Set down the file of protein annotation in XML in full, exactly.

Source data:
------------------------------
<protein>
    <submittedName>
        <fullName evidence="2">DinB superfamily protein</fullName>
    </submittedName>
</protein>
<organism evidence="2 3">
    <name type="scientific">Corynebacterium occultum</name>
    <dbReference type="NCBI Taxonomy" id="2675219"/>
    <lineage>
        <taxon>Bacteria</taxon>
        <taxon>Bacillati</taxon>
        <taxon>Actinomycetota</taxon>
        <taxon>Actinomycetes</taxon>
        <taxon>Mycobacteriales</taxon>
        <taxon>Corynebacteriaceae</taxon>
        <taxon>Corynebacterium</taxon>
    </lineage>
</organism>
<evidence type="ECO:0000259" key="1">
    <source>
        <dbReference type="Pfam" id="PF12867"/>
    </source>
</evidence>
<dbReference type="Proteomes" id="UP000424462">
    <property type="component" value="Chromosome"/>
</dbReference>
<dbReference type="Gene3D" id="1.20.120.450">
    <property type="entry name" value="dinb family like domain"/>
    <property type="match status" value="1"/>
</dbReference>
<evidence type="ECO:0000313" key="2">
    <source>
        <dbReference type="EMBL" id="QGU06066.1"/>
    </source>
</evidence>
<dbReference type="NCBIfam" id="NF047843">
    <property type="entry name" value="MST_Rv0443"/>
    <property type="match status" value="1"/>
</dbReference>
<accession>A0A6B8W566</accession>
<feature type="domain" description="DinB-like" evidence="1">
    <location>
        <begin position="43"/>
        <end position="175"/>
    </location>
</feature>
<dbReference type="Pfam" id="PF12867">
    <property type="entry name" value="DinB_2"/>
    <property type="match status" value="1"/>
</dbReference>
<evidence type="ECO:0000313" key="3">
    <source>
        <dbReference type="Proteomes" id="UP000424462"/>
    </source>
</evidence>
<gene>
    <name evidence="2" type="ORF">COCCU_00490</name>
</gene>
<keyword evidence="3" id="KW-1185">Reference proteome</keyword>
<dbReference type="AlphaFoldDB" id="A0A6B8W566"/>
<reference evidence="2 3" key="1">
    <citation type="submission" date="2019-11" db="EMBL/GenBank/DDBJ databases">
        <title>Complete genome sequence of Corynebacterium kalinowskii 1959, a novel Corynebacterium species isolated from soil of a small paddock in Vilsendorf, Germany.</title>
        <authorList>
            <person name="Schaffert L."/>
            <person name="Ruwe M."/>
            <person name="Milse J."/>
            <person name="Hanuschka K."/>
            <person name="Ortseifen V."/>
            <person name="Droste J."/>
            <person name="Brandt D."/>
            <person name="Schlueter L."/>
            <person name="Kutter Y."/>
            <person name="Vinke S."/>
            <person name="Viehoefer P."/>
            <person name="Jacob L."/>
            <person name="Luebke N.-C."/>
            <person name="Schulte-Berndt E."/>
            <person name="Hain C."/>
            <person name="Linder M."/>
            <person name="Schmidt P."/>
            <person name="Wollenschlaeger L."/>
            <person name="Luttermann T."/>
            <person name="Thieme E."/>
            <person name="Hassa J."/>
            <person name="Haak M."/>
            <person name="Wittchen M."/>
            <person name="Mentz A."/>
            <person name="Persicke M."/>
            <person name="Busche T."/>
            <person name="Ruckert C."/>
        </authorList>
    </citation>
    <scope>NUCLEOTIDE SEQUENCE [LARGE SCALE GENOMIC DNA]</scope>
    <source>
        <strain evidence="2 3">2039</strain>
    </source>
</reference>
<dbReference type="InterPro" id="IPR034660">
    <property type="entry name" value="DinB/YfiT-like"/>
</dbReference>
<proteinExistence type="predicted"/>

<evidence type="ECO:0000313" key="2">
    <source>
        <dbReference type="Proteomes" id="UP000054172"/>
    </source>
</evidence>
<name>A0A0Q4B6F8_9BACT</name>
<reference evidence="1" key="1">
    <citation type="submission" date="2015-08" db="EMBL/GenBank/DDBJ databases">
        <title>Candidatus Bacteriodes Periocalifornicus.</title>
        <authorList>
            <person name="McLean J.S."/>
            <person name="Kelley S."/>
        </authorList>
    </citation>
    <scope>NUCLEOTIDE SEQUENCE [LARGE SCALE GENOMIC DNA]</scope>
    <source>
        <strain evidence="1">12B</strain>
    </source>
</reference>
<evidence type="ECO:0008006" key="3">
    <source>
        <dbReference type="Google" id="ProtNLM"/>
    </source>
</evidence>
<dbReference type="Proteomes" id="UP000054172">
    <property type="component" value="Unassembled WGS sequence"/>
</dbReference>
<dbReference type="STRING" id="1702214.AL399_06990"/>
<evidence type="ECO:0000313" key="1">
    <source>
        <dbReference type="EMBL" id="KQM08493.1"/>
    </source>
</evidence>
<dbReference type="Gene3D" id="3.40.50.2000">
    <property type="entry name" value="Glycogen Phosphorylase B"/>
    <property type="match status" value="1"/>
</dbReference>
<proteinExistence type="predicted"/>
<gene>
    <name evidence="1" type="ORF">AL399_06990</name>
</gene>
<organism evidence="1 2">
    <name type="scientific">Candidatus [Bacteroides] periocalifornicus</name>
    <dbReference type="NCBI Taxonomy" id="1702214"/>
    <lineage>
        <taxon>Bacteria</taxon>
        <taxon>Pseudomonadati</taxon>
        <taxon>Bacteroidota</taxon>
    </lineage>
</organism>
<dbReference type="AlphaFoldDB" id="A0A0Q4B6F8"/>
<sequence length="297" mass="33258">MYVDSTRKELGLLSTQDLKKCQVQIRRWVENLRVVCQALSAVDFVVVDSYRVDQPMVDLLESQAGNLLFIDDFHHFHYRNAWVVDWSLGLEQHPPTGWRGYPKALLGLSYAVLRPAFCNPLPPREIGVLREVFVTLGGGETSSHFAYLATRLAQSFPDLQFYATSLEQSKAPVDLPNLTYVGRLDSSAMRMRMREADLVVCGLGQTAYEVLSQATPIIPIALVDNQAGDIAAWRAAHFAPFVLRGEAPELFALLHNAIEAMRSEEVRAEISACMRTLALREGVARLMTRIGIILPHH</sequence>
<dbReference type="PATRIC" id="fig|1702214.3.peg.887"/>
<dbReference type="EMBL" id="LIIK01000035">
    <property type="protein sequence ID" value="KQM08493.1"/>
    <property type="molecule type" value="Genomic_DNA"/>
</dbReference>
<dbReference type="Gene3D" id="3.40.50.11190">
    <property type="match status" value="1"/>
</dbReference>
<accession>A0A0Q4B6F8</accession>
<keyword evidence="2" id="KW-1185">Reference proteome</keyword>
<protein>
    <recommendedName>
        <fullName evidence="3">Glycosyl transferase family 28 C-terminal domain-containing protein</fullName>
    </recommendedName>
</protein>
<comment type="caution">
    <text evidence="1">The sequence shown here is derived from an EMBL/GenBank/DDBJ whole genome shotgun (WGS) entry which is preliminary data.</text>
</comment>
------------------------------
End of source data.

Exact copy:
<protein>
    <submittedName>
        <fullName evidence="2">DinB superfamily protein</fullName>
    </submittedName>
</protein>
<organism evidence="2 3">
    <name type="scientific">Corynebacterium occultum</name>
    <dbReference type="NCBI Taxonomy" id="2675219"/>
    <lineage>
        <taxon>Bacteria</taxon>
        <taxon>Bacillati</taxon>
        <taxon>Actinomycetota</taxon>
        <taxon>Actinomycetes</taxon>
        <taxon>Mycobacteriales</taxon>
        <taxon>Corynebacteriaceae</taxon>
        <taxon>Corynebacterium</taxon>
    </lineage>
</organism>
<evidence type="ECO:0000259" key="1">
    <source>
        <dbReference type="Pfam" id="PF12867"/>
    </source>
</evidence>
<dbReference type="Proteomes" id="UP000424462">
    <property type="component" value="Chromosome"/>
</dbReference>
<dbReference type="Gene3D" id="1.20.120.450">
    <property type="entry name" value="dinb family like domain"/>
    <property type="match status" value="1"/>
</dbReference>
<evidence type="ECO:0000313" key="2">
    <source>
        <dbReference type="EMBL" id="QGU06066.1"/>
    </source>
</evidence>
<dbReference type="NCBIfam" id="NF047843">
    <property type="entry name" value="MST_Rv0443"/>
    <property type="match status" value="1"/>
</dbReference>
<accession>A0A6B8W566</accession>
<feature type="domain" description="DinB-like" evidence="1">
    <location>
        <begin position="43"/>
        <end position="175"/>
    </location>
</feature>
<dbReference type="Pfam" id="PF12867">
    <property type="entry name" value="DinB_2"/>
    <property type="match status" value="1"/>
</dbReference>
<evidence type="ECO:0000313" key="3">
    <source>
        <dbReference type="Proteomes" id="UP000424462"/>
    </source>
</evidence>
<gene>
    <name evidence="2" type="ORF">COCCU_00490</name>
</gene>
<keyword evidence="3" id="KW-1185">Reference proteome</keyword>
<dbReference type="AlphaFoldDB" id="A0A6B8W566"/>
<reference evidence="2 3" key="1">
    <citation type="submission" date="2019-11" db="EMBL/GenBank/DDBJ databases">
        <title>Complete genome sequence of Corynebacterium kalinowskii 1959, a novel Corynebacterium species isolated from soil of a small paddock in Vilsendorf, Germany.</title>
        <authorList>
            <person name="Schaffert L."/>
            <person name="Ruwe M."/>
            <person name="Milse J."/>
            <person name="Hanuschka K."/>
            <person name="Ortseifen V."/>
            <person name="Droste J."/>
            <person name="Brandt D."/>
            <person name="Schlueter L."/>
            <person name="Kutter Y."/>
            <person name="Vinke S."/>
            <person name="Viehoefer P."/>
            <person name="Jacob L."/>
            <person name="Luebke N.-C."/>
            <person name="Schulte-Berndt E."/>
            <person name="Hain C."/>
            <person name="Linder M."/>
            <person name="Schmidt P."/>
            <person name="Wollenschlaeger L."/>
            <person name="Luttermann T."/>
            <person name="Thieme E."/>
            <person name="Hassa J."/>
            <person name="Haak M."/>
            <person name="Wittchen M."/>
            <person name="Mentz A."/>
            <person name="Persicke M."/>
            <person name="Busche T."/>
            <person name="Ruckert C."/>
        </authorList>
    </citation>
    <scope>NUCLEOTIDE SEQUENCE [LARGE SCALE GENOMIC DNA]</scope>
    <source>
        <strain evidence="2 3">2039</strain>
    </source>
</reference>
<dbReference type="InterPro" id="IPR034660">
    <property type="entry name" value="DinB/YfiT-like"/>
</dbReference>
<proteinExistence type="predicted"/>

<evidence type="ECO:0000313" key="2">
    <source>
        <dbReference type="Proteomes" id="UP000054172"/>
    </source>
</evidence>
<name>A0A0Q4B6F8_9BACT</name>
<reference evidence="1" key="1">
    <citation type="submission" date="2015-08" db="EMBL/GenBank/DDBJ databases">
        <title>Candidatus Bacteriodes Periocalifornicus.</title>
        <authorList>
            <person name="McLean J.S."/>
            <person name="Kelley S."/>
        </authorList>
    </citation>
    <scope>NUCLEOTIDE SEQUENCE [LARGE SCALE GENOMIC DNA]</scope>
    <source>
        <strain evidence="1">12B</strain>
    </source>
</reference>
<evidence type="ECO:0008006" key="3">
    <source>
        <dbReference type="Google" id="ProtNLM"/>
    </source>
</evidence>
<dbReference type="Proteomes" id="UP000054172">
    <property type="component" value="Unassembled WGS sequence"/>
</dbReference>
<dbReference type="STRING" id="1702214.AL399_06990"/>
<evidence type="ECO:0000313" key="1">
    <source>
        <dbReference type="EMBL" id="KQM08493.1"/>
    </source>
</evidence>
<dbReference type="Gene3D" id="3.40.50.2000">
    <property type="entry name" value="Glycogen Phosphorylase B"/>
    <property type="match status" value="1"/>
</dbReference>
<proteinExistence type="predicted"/>
<gene>
    <name evidence="1" type="ORF">AL399_06990</name>
</gene>
<organism evidence="1 2">
    <name type="scientific">Candidatus [Bacteroides] periocalifornicus</name>
    <dbReference type="NCBI Taxonomy" id="1702214"/>
    <lineage>
        <taxon>Bacteria</taxon>
        <taxon>Pseudomonadati</taxon>
        <taxon>Bacteroidota</taxon>
    </lineage>
</organism>
<dbReference type="AlphaFoldDB" id="A0A0Q4B6F8"/>
<sequence length="297" mass="33258">MYVDSTRKELGLLSTQDLKKCQVQIRRWVENLRVVCQALSAVDFVVVDSYRVDQPMVDLLESQAGNLLFIDDFHHFHYRNAWVVDWSLGLEQHPPTGWRGYPKALLGLSYAVLRPAFCNPLPPREIGVLREVFVTLGGGETSSHFAYLATRLAQSFPDLQFYATSLEQSKAPVDLPNLTYVGRLDSSAMRMRMREADLVVCGLGQTAYEVLSQATPIIPIALVDNQAGDIAAWRAAHFAPFVLRGEAPELFALLHNAIEAMRSEEVRAEISACMRTLALREGVARLMTRIGIILPHH</sequence>
<dbReference type="PATRIC" id="fig|1702214.3.peg.887"/>
<dbReference type="EMBL" id="LIIK01000035">
    <property type="protein sequence ID" value="KQM08493.1"/>
    <property type="molecule type" value="Genomic_DNA"/>
</dbReference>
<dbReference type="Gene3D" id="3.40.50.11190">
    <property type="match status" value="1"/>
</dbReference>
<accession>A0A0Q4B6F8</accession>
<keyword evidence="2" id="KW-1185">Reference proteome</keyword>
<protein>
    <recommendedName>
        <fullName evidence="3">Glycosyl transferase family 28 C-terminal domain-containing protein</fullName>
    </recommendedName>
</protein>
<comment type="caution">
    <text evidence="1">The sequence shown here is derived from an EMBL/GenBank/DDBJ whole genome shotgun (WGS) entry which is preliminary data.</text>
</comment>